OGDEN -- Cathy Hayes is still recovering from getting hit by a bison in Yellowstone National Park in July, but she's also recovering from getting hit by the national news media.
Neither has been as pleasant an encounter as she thought it would be.
The bison tossed her, banged up her leg and almost stomped her. The national media was less physical but equally overwhelming. She got free trips to New York and Los Angeles out of the deal, but nothing else. Her leg still hurts, she has to be back at work, and she's ready for the whole thing to be over.
Hayes, 49, of Farr West, was visiting Yellowstone Park in July with her family. On the evening of July 19 they were taking pictures of the sunset at Biscuit Basin when a bison wandered into her viewfinder.
As she recorded, the bison flipped its head and a stick on its head hit its back. Apparently thinking someone had thrown the stick, the bison first charged Hayes' brother-in-law Donald, then her.
Cathy Hayes kept the camera going. Donald fell and broke his shoulder. The bison shifted direction and chased her through some trees and smacked her left leg.
"I went up, end over end," she said in a July interview. She landed on her face, and "he was right over me. I could hear him snorting and snuffing."
The bison moved on. She and Donald found themselves smacked into the national spotlight.
Visitors to Yellowstone get hit by bison several times a year, but few get video of the critter coming at them. Utah TV stations called to air Cathy's stuff. On July 22 she flew to New York to be on CBS Early Morning. A couple weeks later she flew to Los Angeles to be on "Animal Planet," on a show called "I'm Alive."
Even while it was going on, it wasn't as great she thought it would be.
She flew first class, but her sore leg made travel painful. "CBS promised us they would help pay our medical bills and when we got here they gave us $400 to spend, which is about four dinners and three cab rides for four people. But they didn't pay us, and when we asked them they said 'Oh no, we didn't mean that, we meant someone would see your story and help you pay.'"
A spokeswoman for CBS "Early Morning" said Thursday that the show does not pay people for their stories. The network does provide transportation to New York, lodging and some spending money, she said, but nothing more.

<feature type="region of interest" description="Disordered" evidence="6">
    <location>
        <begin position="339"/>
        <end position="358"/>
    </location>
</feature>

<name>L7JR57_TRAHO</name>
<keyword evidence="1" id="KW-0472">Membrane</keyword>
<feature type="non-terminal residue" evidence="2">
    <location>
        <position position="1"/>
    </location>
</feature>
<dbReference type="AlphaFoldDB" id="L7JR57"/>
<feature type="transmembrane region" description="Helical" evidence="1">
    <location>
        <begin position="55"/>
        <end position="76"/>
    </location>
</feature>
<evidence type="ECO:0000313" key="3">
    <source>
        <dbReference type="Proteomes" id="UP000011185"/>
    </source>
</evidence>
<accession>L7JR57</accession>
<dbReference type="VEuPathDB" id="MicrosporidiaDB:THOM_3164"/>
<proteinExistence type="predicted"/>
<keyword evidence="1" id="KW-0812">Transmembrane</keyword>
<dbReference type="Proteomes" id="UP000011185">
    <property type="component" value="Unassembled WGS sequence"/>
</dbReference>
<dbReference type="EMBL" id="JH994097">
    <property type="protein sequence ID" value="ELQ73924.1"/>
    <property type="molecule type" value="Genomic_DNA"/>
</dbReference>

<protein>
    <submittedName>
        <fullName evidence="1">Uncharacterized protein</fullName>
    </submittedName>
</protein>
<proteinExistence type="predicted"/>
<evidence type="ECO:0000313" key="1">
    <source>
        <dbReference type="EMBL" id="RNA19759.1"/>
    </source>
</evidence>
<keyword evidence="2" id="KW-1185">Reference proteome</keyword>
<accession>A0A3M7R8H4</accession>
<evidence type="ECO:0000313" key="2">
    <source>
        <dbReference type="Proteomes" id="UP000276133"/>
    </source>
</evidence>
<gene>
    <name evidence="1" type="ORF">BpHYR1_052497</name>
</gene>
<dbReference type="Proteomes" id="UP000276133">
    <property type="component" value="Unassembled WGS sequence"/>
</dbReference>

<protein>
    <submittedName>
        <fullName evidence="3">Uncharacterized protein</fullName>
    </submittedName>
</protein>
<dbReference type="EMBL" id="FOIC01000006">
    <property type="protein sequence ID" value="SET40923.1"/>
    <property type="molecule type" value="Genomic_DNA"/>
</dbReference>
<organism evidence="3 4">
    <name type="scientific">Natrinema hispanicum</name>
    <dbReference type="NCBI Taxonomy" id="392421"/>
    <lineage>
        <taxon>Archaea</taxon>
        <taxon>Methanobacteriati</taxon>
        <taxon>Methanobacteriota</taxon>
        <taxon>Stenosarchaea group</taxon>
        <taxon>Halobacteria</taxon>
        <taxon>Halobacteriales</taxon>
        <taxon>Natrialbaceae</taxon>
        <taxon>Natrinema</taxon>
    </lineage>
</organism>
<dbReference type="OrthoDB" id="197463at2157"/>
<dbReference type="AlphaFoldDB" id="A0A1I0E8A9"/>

The trip to Los Angeles was the same. Hayes said the Animal Planet show, "I'm Alive," looks for people who've had dangerous encounters "and when you tell the stories, they back light you and dramatize it, and then they do a followup."
But Animal Planet only gave her $500 plus the trip, "and they're trying to get some more home movies out of us and we're trying to get some more money out of them. I said, 'You want us to drive up there, you have to help with the gas.'"
The trip to Los Angeles did have one interesting side note. While there, tape on her leg caused an allergic reaction. The emergency room told her to consult an allergist when she got back to Ogden.
That allergist told her his father-in-law, who lives in Brazil, was in Yellowstone Park on July 19 and remembers throwing a stick at a bison in the same area that she was attacked.
Same stick on the same bison? Short of interviewing the bison, there is no way to be sure, "but it was an interesting circle of events," she said.
Meanwhile, her leg still hurts. She's back at work at Ben Lomond High School, where she is the yearbook adviser. Her students gave her a "Buffalo Crossing" sign.
And that's it. Her hopes to market the film haven't come true. "CBS, I know they made us a lot of promises, and as soon as you do your little thing, you're yesterday's news."
Still, she's not angry. She did get fully paid trips to Los Angeles and New York out of the deal. She got to be on the CBS Early Morning show, got mentioned in the New York Times and will be on Animal Planet again in January.
"So it was an interesting adventure, but I'm not sure I'd do it again."